Movement: Chinese Modernism
Education: Ecole Nationale Superieure des Beaux-Arts, Paris
Xu Beihong's Famous Artworks
“Slave and Lion,” 1924
“Horse Drinking,” 1938
“Three Lions,” 1938
“Portrait of a Lady,” 1939
“Put Down Your Whip,” 1939
“Seven Magpies,” 1942
“Two Horses,” 1943
“Beauty Standing Alone,” 1946
Xu Beihong was a Chinese painter and calligrapher, best known for his traditional
style ink and wash paintings of birds and horses. He was born in Yixing in 1895 and died in Beijing in 1953. Xu Beihong's paintings amalgamated the techniques and traditions of the Orient with Western thought and theory.
Xu Beihong's Early Life
Xu was born in the Jiangsu province of China in summer of 1895. His father Xu Dazhang began teaching him traditional Chinese calligraphy and painting from the age of six, for which he showed exceptional originality. In 1915 he left for Shanghai, working in commercial design to support himself before moving to Tokyo two years later to complete his education in art. He returned to China in 1918 and, with the help of Cai Yuanpei, found a position in the Faculty of Arts in Peking University. He met Jiang Bingwei in 1917, who he married later, and had two children with ten years later.
The European Influence on Xu Beihong
In 1919, Xu was accepted into Nationale Superieure des Beaux-Arts, Paris, and studied in the department of oil painting and drawing there. During his time in Europe, he was able to visit myriad galleries and museums and observe Western techniques and conventions. He spent nearly a decade developing an aesthetic that would marry the two varied systems of practice, eventually returning to China
in 1927. Over the following two years, he taught at various institutions and academies across the country and was appointed a professor at the National Central University in Nanjing in 1929.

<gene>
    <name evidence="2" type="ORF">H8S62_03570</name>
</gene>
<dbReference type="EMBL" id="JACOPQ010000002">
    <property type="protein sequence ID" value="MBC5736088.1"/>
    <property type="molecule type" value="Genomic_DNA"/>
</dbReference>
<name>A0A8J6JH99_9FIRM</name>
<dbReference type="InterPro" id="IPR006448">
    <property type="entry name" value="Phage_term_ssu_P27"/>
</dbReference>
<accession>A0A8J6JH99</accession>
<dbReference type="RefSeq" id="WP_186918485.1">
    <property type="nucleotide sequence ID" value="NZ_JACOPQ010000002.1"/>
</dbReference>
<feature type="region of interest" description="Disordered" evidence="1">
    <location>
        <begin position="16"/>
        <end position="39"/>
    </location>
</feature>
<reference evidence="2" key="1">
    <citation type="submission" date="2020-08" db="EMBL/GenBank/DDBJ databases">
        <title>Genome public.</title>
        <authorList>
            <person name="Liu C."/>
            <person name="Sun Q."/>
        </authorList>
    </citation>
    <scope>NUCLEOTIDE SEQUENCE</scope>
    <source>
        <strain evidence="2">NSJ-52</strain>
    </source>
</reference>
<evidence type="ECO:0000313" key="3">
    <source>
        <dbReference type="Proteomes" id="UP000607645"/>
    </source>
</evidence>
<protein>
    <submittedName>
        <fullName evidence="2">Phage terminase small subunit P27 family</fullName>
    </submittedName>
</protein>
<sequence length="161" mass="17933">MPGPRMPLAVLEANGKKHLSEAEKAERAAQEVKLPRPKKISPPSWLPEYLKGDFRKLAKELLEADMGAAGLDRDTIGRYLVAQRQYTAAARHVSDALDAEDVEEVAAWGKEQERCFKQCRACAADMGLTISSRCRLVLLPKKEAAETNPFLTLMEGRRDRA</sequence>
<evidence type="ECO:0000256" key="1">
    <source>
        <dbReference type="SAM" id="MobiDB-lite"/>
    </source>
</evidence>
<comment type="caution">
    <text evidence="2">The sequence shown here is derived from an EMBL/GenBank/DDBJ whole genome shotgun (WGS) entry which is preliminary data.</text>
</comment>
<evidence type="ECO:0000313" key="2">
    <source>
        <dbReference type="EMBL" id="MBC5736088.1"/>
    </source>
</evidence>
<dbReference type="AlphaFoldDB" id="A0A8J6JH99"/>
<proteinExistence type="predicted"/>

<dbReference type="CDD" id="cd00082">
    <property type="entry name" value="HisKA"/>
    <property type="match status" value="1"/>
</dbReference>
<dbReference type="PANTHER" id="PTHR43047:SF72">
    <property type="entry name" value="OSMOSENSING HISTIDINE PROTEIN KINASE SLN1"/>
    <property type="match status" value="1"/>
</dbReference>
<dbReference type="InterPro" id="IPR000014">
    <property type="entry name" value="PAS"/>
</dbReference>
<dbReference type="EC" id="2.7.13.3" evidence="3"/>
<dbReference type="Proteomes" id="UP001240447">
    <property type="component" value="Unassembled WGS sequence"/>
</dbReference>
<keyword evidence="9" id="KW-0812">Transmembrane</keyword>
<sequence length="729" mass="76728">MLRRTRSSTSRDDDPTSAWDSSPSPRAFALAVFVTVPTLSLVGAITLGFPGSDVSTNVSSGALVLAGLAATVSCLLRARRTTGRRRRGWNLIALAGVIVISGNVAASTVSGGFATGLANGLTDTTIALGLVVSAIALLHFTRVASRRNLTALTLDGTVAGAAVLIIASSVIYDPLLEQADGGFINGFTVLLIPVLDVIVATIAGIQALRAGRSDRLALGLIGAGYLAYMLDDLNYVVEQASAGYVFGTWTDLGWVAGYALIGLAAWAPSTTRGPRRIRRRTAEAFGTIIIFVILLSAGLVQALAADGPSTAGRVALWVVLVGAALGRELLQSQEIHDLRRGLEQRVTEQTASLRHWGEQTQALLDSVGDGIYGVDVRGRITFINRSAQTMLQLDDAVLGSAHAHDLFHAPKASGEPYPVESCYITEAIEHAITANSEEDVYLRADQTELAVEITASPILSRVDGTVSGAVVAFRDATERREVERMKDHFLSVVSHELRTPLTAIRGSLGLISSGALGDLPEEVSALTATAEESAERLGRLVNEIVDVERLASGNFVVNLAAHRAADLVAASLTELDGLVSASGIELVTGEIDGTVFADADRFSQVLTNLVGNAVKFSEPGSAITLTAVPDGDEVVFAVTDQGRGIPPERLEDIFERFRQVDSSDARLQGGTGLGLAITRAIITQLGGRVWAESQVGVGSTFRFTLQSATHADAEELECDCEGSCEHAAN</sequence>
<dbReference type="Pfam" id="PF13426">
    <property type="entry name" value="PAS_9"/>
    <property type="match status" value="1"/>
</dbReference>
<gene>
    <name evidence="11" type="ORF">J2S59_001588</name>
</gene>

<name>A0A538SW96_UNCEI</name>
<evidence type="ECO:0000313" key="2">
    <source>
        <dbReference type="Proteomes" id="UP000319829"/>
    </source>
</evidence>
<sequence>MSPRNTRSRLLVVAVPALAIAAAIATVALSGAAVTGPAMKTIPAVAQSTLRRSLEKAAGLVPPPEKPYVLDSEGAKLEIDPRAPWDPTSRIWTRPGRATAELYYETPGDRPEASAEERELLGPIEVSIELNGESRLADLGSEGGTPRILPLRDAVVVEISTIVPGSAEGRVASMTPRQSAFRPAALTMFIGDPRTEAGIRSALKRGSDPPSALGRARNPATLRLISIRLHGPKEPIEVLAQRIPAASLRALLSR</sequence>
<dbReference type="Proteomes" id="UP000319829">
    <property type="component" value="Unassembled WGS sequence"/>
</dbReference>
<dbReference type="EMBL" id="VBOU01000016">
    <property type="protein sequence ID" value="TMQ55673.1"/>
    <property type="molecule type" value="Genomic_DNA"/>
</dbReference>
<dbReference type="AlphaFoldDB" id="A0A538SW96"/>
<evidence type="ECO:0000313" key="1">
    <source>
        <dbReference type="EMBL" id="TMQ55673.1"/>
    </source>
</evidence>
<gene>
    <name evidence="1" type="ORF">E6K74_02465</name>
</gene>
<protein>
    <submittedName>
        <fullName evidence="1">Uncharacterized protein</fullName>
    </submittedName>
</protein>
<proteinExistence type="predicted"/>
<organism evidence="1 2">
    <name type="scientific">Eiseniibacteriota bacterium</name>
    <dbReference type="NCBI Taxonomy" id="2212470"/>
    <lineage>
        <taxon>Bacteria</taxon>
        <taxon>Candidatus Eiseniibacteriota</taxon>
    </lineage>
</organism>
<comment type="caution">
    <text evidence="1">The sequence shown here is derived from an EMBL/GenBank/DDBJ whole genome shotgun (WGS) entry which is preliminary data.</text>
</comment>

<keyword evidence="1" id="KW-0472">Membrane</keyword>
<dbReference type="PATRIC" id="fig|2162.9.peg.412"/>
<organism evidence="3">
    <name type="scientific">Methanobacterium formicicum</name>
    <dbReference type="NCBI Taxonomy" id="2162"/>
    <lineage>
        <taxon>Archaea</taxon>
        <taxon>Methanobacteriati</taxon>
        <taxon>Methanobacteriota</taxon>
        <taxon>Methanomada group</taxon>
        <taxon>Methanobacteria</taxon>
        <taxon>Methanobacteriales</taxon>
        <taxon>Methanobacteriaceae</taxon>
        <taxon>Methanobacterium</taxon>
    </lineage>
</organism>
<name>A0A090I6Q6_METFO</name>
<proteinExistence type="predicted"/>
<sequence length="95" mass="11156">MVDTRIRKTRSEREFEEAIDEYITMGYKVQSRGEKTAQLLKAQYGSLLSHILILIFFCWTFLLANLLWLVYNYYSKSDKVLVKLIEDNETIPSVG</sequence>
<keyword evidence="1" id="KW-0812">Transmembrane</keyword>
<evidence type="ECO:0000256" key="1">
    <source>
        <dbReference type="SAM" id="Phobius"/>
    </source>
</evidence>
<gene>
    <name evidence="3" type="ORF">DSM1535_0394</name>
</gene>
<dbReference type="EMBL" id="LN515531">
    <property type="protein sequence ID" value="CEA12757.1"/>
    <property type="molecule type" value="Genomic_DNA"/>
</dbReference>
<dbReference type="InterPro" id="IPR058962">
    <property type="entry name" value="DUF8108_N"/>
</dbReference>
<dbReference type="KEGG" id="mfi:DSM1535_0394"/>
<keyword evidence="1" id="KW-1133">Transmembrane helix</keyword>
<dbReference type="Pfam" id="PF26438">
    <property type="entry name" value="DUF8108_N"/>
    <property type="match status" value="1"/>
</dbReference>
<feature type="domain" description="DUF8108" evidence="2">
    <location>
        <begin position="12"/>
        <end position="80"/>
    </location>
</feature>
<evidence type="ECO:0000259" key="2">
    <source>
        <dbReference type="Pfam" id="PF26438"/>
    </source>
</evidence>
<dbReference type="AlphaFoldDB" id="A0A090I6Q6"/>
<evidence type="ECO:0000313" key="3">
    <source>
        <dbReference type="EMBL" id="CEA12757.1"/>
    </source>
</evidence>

Xu Beihong and The War Effort
Xu was a vocal advocate of Chinese painting abroad and in 1933 organized the first exhibition of modern art from his homeland to tour France
, Belgium and the Soviet Union. As World War II continued unabated, he traveled further into South-East Asia
, mounting shows and exhibitions in Penang, Ipoh, Kuala Lumpur, India
and Singapore, the proceeds from which were donated to Chinese refugees and victims of war.
In March 1939, he arranged a charity exhibition of Ren Bonian and Qi Baishi’s work, displaying over 170 canvases at the Victoria Memorial Hall in Calcutta. It was during this time that he met the Indian poet and literary figure Rabindranath Tagore, as well as Mahatma Gandhi, who was the inspiration for his large-scale painting, “The Foolish Old Man Who Removed the Mountains.”
The European influence showed clearly in his large-scale paintings that employed Western perspective and composition, but was painted in the Chinese ink and brush style, with bold strokes; paintings such as “Portrait of Ms. Jenny” (1939) and “Portrait of Lim Loh” (1927). His Chinese-style paintings are mainly in black and white, with washes of red, yellows, blues and browns. Xu has depicted horses in all poses, and birds and other animals, such as lions and cats in the open, amidst nature. In 1945, he divorced his first wife, and married Liao Jingwen, and had two children by her.
Xu Beihong's Legacy and Death
After China became the People’s Republic in 1949, Xu became one of the most prominent painters and educators in the country, becoming the chairman of the China Artists Association and the official president of the Central Academy of Fine Arts. As a product of both Western and Oriental schools of thought, he created a new kind of national art combining Chinese inking practices with foreign compositional elements and perspective. However, he believed the concept of an artwork superseded its technique and underlined the importance of real-life experience in forming an idea. His teachings have shaped national policies of universities and art colleges to date and he contributed greatly to the direction of the Chinese art world. Xu died of a stroke in September of 1953. His home in Beijing was converted into a museum of his work. You can buy Xu Beihong's paintings online.
Xu Beihong's Museums / Collections
Xu Beihong Museum, Beijing
Art Gallery of New South Wales, Sydney
Metropolitan Museum of Art, New York
Guggenheim Museum, Nw York
Books / Publications
“Xu Beihong: Life of a Master Painter” by Liao Jingwen and Ronald I. MillerXu Beihong (1895-1953)
“Xu Beihong: Pioneer of Modern Chinese Painting” by Ronald Otsuka and Fangfang Xu
“Xu Beihong” by Yu Yuan
“Xu Beihong” by Fu Ningjun